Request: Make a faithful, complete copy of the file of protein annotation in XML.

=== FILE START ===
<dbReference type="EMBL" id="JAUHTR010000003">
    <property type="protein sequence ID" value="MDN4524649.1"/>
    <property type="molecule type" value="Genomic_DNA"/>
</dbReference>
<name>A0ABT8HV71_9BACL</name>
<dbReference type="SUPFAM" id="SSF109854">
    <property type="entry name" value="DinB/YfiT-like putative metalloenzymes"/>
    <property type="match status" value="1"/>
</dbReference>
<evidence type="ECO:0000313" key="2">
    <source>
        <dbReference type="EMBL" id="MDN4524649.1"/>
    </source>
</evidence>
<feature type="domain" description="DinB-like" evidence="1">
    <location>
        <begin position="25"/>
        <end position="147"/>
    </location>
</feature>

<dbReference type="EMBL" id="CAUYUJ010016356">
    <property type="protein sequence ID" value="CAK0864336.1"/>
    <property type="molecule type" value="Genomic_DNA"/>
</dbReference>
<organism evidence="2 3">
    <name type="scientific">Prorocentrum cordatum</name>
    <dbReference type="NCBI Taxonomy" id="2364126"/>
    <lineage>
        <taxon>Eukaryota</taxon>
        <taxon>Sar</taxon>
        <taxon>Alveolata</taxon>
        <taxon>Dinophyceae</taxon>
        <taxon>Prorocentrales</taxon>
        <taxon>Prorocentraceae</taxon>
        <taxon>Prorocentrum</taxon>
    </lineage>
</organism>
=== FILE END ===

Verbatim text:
<dbReference type="EMBL" id="JAUHTR010000003">
    <property type="protein sequence ID" value="MDN4524649.1"/>
    <property type="molecule type" value="Genomic_DNA"/>
</dbReference>
<name>A0ABT8HV71_9BACL</name>
<dbReference type="SUPFAM" id="SSF109854">
    <property type="entry name" value="DinB/YfiT-like putative metalloenzymes"/>
    <property type="match status" value="1"/>
</dbReference>
<evidence type="ECO:0000313" key="2">
    <source>
        <dbReference type="EMBL" id="MDN4524649.1"/>
    </source>
</evidence>
<feature type="domain" description="DinB-like" evidence="1">
    <location>
        <begin position="25"/>
        <end position="147"/>
    </location>
</feature>

<dbReference type="EMBL" id="CAUYUJ010016356">
    <property type="protein sequence ID" value="CAK0864336.1"/>
    <property type="molecule type" value="Genomic_DNA"/>
</dbReference>
<organism evidence="2 3">
    <name type="scientific">Prorocentrum cordatum</name>
    <dbReference type="NCBI Taxonomy" id="2364126"/>
    <lineage>
        <taxon>Eukaryota</taxon>
        <taxon>Sar</taxon>
        <taxon>Alveolata</taxon>
        <taxon>Dinophyceae</taxon>
        <taxon>Prorocentrales</taxon>
        <taxon>Prorocentraceae</taxon>
        <taxon>Prorocentrum</taxon>
    </lineage>
</organism>